“Manufacturers are still trying to find their feet and justify investment in secure design, development, and product lifecycle,” according to Michela Menting, a director at ABI Research.

Nevertheless she cites some companies that are taking the lead in making the internet of things safe rather than sorry.

Those include Arrayent, Hewlett Packard, Microchp, NXP Semi, Sonatype and Wind River.

LTE poses security threat

locksThe rise of the internet of things, which is likely to mean billions of devices are connected to LTE has security fallibilities that need to be quickly addressed.

That’s according Dr Martin Nuss, chief technical officer of Vitesse Semi, speaking to an audience at 4G World.

Nuss said that small cells are an integral part of LTE, LTE-A deployments and Carrier Heterogenous Networks. Their accessibility makes them easy to hack, he said.

Even though LTE networks are far more secure than wi-fi hotspots, but small cell based stations using LTE and located at street level is a new security risk.

Small cell backhauls are also likely to happen over third party access provider networks that don’t have the same standards as wireless operators.

Nuss also warned of timing security. Small cell susceptibility t GPS jamming and spoofing is another problem.

By 2018, he said, small cells will be everywhere and so implementing them is a matter of careful network planning and awareness of the risks.

Homes to be packed with gizmos

chateauIn just eight years time, ordinary family homes will be bursting with technology.

That’s a prediction market research firm Gartner is making for 2022.  Its report said a home in affluent societies, at least, could have over 500 smart devices.

So what are these devices to be?  It estimates a wide range of domestic equipment will become “smart”, inasmuch as they’ll include some level of sensing and intelligence and the ability to communicate wirelessly.

And such vacuum cleaners and washing machines won’t cost more to have “smartness”, with semiconductor economies of scale meaning that a chip won’t cost more than about one US dollar.

Your cooker will be smart, your TVs will be smart, your fitness equipment will be smart, your security will be smart, your toaster will be smart. Everything will be smart as the internet of things starts to cast its spell over our world.

But it won’t be all plain sailing, because ordinary people might not want all this “smartness”.  Products which incorporate intelligence must be easy to use and not require a degree in geekiness. And if smartness can’t be relied upon and start failing – well your house might not be such a home.

Samsung shows off Tizen watch

samsung_gear_s_pure_white_2_storySamsung has opened the kimono in its new Tizen based watch which has a curved 2-inch Super AMOLED display.

Although the Gear S smartwatch will not be much different from its predecessors, it will be the first Samsung smartwatch to offer 3G support. This means there will be no need for a Bluetooth connection to sync the wearable with a smartphone, though Bluetooth and WiFi support will still be there.

The Gear S has a dual-core 1GHz processor and 512 MB of RAM along with 4 GB of internal storage. It will also have GPS support and will serve for navigation purposes using Nokia’s HERE maps. Samsung says the wearable will have up to 2 days of battery life which it puts down to the use of Tizen.

It has the usual standard features like a heart rate sensor, a compass, an ambient light sensor will also be included. For the health-savy, all the S Health offerings will be there and Nike+ will be supported as well.

The device will go on sale this October and no word on the price yet.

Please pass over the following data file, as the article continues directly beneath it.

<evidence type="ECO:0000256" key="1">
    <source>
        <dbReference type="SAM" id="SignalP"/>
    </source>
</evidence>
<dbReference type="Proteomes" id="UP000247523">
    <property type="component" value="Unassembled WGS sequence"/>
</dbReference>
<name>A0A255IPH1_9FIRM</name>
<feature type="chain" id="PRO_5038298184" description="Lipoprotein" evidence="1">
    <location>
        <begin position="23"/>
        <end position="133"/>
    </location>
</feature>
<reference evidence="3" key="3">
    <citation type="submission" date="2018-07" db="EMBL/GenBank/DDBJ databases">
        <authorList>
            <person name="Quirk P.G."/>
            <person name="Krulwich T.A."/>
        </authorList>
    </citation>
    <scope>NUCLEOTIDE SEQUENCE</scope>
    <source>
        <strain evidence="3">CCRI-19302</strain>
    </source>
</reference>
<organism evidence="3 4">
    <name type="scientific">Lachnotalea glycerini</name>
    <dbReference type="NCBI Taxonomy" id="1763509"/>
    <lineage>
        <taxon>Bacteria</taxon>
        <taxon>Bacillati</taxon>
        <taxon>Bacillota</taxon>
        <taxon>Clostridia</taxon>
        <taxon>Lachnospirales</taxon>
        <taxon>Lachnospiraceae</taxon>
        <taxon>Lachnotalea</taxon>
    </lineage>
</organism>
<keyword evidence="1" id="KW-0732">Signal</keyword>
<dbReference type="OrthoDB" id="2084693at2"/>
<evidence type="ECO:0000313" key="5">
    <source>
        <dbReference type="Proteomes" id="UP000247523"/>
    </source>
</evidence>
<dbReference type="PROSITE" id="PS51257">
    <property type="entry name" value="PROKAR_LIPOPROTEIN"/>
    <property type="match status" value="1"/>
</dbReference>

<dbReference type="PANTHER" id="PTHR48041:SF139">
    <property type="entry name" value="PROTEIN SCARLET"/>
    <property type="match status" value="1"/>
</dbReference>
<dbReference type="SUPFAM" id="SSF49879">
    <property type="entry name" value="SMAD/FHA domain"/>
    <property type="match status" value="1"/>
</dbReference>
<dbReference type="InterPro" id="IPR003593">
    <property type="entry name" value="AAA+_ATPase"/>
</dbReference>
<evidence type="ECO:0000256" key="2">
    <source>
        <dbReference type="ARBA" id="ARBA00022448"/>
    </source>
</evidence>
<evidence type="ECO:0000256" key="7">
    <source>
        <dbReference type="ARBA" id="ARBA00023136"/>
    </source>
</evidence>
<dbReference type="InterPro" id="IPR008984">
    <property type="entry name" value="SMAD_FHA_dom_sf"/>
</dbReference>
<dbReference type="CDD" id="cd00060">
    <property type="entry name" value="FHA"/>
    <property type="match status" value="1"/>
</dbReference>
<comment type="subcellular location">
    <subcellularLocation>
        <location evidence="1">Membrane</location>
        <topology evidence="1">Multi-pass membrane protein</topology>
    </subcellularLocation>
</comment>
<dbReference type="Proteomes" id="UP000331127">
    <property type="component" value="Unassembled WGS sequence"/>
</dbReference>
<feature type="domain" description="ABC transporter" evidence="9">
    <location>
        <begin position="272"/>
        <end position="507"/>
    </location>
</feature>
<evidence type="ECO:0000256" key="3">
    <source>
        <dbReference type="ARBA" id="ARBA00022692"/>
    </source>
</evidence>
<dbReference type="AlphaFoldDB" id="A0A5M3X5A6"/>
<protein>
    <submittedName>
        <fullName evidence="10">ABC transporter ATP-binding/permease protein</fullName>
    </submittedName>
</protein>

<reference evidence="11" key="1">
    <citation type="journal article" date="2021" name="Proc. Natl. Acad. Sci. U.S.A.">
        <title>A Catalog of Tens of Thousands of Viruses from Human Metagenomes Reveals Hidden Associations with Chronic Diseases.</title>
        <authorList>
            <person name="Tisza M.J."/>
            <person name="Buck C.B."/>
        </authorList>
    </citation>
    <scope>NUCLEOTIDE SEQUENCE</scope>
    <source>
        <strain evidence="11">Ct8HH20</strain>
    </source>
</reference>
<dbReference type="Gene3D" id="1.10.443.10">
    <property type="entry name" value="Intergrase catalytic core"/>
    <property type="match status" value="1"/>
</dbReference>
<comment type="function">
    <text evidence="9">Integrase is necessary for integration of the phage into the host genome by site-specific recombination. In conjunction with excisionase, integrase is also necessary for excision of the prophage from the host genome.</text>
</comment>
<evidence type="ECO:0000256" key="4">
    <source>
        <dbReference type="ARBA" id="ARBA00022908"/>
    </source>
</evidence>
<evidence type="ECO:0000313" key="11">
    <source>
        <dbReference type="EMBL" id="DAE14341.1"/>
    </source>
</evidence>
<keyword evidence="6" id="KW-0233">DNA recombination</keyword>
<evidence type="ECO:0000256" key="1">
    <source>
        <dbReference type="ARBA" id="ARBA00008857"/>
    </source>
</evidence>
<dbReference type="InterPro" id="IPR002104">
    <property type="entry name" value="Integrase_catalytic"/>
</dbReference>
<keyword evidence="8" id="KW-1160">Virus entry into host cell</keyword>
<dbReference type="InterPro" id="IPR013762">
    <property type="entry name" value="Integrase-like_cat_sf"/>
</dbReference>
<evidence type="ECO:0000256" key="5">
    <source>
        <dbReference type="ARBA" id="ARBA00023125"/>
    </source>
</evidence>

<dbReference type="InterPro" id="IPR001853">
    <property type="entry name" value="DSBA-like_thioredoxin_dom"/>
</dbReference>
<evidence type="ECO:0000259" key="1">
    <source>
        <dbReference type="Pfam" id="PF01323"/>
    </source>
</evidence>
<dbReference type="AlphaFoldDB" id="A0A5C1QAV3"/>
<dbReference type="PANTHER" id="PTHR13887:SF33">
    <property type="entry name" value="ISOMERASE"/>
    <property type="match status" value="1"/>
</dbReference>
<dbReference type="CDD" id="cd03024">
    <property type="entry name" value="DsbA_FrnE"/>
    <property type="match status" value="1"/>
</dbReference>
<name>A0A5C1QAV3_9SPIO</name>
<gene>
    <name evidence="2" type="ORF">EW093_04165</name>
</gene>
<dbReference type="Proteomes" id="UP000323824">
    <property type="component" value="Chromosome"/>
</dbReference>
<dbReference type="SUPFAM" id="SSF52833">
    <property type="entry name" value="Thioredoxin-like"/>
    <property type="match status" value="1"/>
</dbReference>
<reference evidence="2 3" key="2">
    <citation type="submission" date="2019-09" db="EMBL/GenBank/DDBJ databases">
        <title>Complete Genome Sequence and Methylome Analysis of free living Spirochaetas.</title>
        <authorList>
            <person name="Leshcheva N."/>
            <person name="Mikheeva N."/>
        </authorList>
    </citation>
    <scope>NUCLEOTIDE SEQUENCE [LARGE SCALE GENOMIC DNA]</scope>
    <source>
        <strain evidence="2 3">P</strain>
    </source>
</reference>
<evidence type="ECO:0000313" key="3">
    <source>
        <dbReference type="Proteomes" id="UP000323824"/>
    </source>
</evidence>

Gartner thinks of Internet of Thongs

LOD_Cloud_Diagram_as_of_September_2011While the Internet of Fangs is not with us yet, analysts at Gartner claim that the hype surrounding it has reached its peak.

Each year the research firm puts out a Hype Cycle of emerging technologies, in which it provides a report card for various trends and buzzwords.

This year the Internet of Thongs (IoT) tops the list above some other words such as wearable user interface and consumer 3D printing.

Gartner believes that emerging technologies go through a natural process in which they are triggered by some innovation, then they rise to a peak of inflated expectations.

Big G thinks that as the technologies mature, markets become hacked off that they failed to bring about a cure for cancer before they start to become mainstream and just part of everyday technology.

This year the list is topped by IoT, wearable user interfaces and natural-language question answering which are also just about at the top of their hype. All three of those technologies will be commonplace in the market within 5 to 10 years, Gartner predicts.

Some buzzwords do make it into the mainstream. Cloud computing was something that as just hype and talked about non-stop before it became real. Hybrid Cloud Computing is headed that way, but was still more hyped. Not to mention Chipzilla and the Vole.

Big Data and in-memory database management systems are just beyond the peaks of their hype, while gamification which is when you give rewards using game techniques is coming down from its peak hype. Last year, big data topped the list as the most buzzworthy of tech terms.

3D printing appears everywhere.  Consumer 3D printing is at the peak of its hype, while enterprise 3D printing and 3D scanning are both maturing toward mainstream, according to Gartner.

Gartner has a look that the buzzwords of tomorrow too. These include autonomous vehicles, predictive analytics, smart robots, holographic displays, software-defined anything, quantum computing and the connected home.

Gartner said that its hype graph is useful for companies to work out when it is the best time to release their product.

What worries us is when the Tibetan monks jump on the bandwagon and we get the Internet of No-Things.

Giants battle over the internet of thongs

intel_log_reversedMicrosoft has joined Qualcomm and other technology companies in a bid to establish standards for the Internet of fings, fangs, thongs and things, writes Nick Farrell.

The Qualcomm-backed AllSeen Alliance attracting people who want to promote protocols for how smart devices should work together.